Issue No. 1, Vol 102 (2015)


The Myth of the tower of babel and its consequences: the indigenous grammar of the mixed world. A contribution to the anthropology of bordelands (based on research in Belarusian-Lithuanian borderlands)
The article is based on the results of ethnographic fi eld research which the author has conducted over the last 20 years in multi-lingual and multi-faith villages of Belarusian-Lithuanian borderlands in the Grodno region in Belarus. The residents of kolkhoz villages of the region turned out to be unfamiliar with the scholarly term “borderlands”. They describe their pluralistic social and cultural reality by means of an underlying metaphor (conceptual archetype) of a mixed world. This emic (subjective) category of describing the social world is subjected in the article to an anthropological analysis and interpretation. The author considers also the emic conceptualisation of the signifi cant differences between “ethnic” groups. Moreover, the article touches upon such aspect of the mixed world as a specifi c map of the faith-nations that function in the area, together with their associated languages, the local concept of the mixed speech and the phenomenon of the “new mixing”, that is, new changes which manifest in departing from the old rule of endogamy (mixed marriages) and shifting from religious categories to nation-state categories in terms of group identifi cation. It presents the mixed world of the residents of the borderlands as an inclusive and multipolar universe.
From the dialect map to the concept of bordeland speech. Remarks on research carried out in Polish-German borderlands.
The author presents theoretical and practical problems related to research on linguistic diversity in the Lubuski region situated in the historic German- Polish borderland which up to 1945 belonged to Germany. After World War II, almost all of the population was replaced. Only few autochtons remained, and the area was repopulated with ethnically diverse groups of forced settlers from territories incorporated into the USSR and displaced from the Ukrainian-Polish borderland, as well as by voluntary settlers from various Polish regions. It led to creation of a complex linguistic situation characterised by, i.a., Polish-German bilingualism and the presence of the transferred East Slavic and Polish dialects. Four languages, Polish, German, Ukrainian and Belarusian, as well as their numerous dialects, remained here in linguistic contact. The aim of the authorʼs sociolinguistic-anthropological fi eld research (2009–2013) was to check if the linguistic diversity survived in the region to this day. The presence and longevity of the phenomena was indeed proven. The research results call into question the theses of the contemporary Polish dialectology which upholds the dialect map paradigm and still refers to the linguistic area in western Poland as the area of “new mixed dialects”.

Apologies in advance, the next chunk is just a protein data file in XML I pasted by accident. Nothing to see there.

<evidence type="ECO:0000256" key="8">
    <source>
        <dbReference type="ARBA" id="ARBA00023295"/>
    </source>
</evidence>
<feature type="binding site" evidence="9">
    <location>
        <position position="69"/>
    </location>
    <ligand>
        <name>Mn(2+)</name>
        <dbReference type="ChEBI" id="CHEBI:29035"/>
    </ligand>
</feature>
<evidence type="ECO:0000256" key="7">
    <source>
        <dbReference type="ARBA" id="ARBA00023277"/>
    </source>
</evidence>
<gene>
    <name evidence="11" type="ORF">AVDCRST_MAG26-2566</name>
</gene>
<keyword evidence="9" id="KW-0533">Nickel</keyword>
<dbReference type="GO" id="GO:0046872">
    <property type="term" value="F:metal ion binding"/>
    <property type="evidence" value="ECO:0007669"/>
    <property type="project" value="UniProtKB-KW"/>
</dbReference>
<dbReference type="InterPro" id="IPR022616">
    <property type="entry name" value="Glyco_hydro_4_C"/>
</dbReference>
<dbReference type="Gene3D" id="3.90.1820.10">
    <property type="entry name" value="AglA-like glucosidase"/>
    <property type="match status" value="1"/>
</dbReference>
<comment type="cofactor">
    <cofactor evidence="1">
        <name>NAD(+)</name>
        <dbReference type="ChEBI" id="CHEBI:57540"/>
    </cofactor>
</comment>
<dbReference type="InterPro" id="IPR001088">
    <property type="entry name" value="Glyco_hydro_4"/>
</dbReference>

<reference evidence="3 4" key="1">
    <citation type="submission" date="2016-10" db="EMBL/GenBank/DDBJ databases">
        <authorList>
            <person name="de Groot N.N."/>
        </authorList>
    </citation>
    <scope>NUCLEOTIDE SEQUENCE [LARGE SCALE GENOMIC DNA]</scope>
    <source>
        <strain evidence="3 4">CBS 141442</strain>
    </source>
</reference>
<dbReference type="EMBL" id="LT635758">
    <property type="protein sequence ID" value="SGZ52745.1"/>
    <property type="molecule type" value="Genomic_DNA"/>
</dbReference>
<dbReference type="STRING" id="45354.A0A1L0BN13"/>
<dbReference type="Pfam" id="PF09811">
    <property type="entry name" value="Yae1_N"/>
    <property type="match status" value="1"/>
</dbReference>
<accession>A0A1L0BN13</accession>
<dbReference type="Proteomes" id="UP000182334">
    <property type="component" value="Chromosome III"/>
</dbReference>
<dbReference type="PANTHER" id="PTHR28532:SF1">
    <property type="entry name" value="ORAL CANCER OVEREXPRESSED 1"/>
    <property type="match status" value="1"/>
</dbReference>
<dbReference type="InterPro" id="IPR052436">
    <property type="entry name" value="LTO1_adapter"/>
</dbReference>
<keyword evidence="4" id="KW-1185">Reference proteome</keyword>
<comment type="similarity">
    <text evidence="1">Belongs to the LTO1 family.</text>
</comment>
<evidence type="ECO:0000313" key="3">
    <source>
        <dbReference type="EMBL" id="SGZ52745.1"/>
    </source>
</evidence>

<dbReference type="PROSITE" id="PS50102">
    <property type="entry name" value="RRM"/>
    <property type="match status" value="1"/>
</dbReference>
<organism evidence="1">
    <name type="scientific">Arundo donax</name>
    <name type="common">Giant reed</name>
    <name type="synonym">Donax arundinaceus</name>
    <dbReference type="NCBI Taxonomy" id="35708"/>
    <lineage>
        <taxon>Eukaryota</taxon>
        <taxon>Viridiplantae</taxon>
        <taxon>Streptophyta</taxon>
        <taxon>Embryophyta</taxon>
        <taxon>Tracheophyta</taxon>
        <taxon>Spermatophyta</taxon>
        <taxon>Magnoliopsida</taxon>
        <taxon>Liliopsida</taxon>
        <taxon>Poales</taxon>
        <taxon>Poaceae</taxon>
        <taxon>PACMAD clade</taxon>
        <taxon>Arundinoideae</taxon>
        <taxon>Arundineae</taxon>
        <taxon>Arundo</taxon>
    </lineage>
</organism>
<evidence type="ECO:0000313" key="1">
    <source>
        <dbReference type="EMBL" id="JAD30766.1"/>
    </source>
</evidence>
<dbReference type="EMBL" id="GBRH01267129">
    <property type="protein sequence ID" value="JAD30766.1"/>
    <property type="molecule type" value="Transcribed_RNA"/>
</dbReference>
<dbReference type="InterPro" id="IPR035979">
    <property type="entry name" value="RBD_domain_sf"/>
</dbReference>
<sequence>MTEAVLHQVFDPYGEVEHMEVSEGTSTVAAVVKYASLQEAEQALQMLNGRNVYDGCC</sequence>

The Kashubian language - a minority language spoken in borderlands as it was and as it is today
The article presents in a diachronic and synchronic perspective a minority language (regional) which has existed for centuries on the borderland of cultures and languages – the ethnolect of Kashubians, indigenous, Slavic people living in Gdansk Pomerania – and the history of its contacts with German (unrelated language) and Polish (an example of a Slavic-Slavic borderland); in case of its contact with, foremost, the offi cial version of the German language there was a language confl ict. There exists a language continuum between the Kashubian language and the Polish dialects from Masovia and Wielkopolska. They coexisted and complemented each other functionally for a long time. For centuries, Kashubians remained trilingual, but after 1945, when the Kashubian-German borderland ceased to exist, they started to become bilingual (Kashubian-Polish bilingualism) or monolingual (Polish). The 1990s mark the beginning of a qualitative change in how the Kashubian language functions: a standard version of the language emerged, manifested through various communication channels. The Kashubian ethnolect became the object of a language policy at the regional, state and European level – in 2005 it offi cially became a regional language. Despite all this, the Kashubian language is endangered.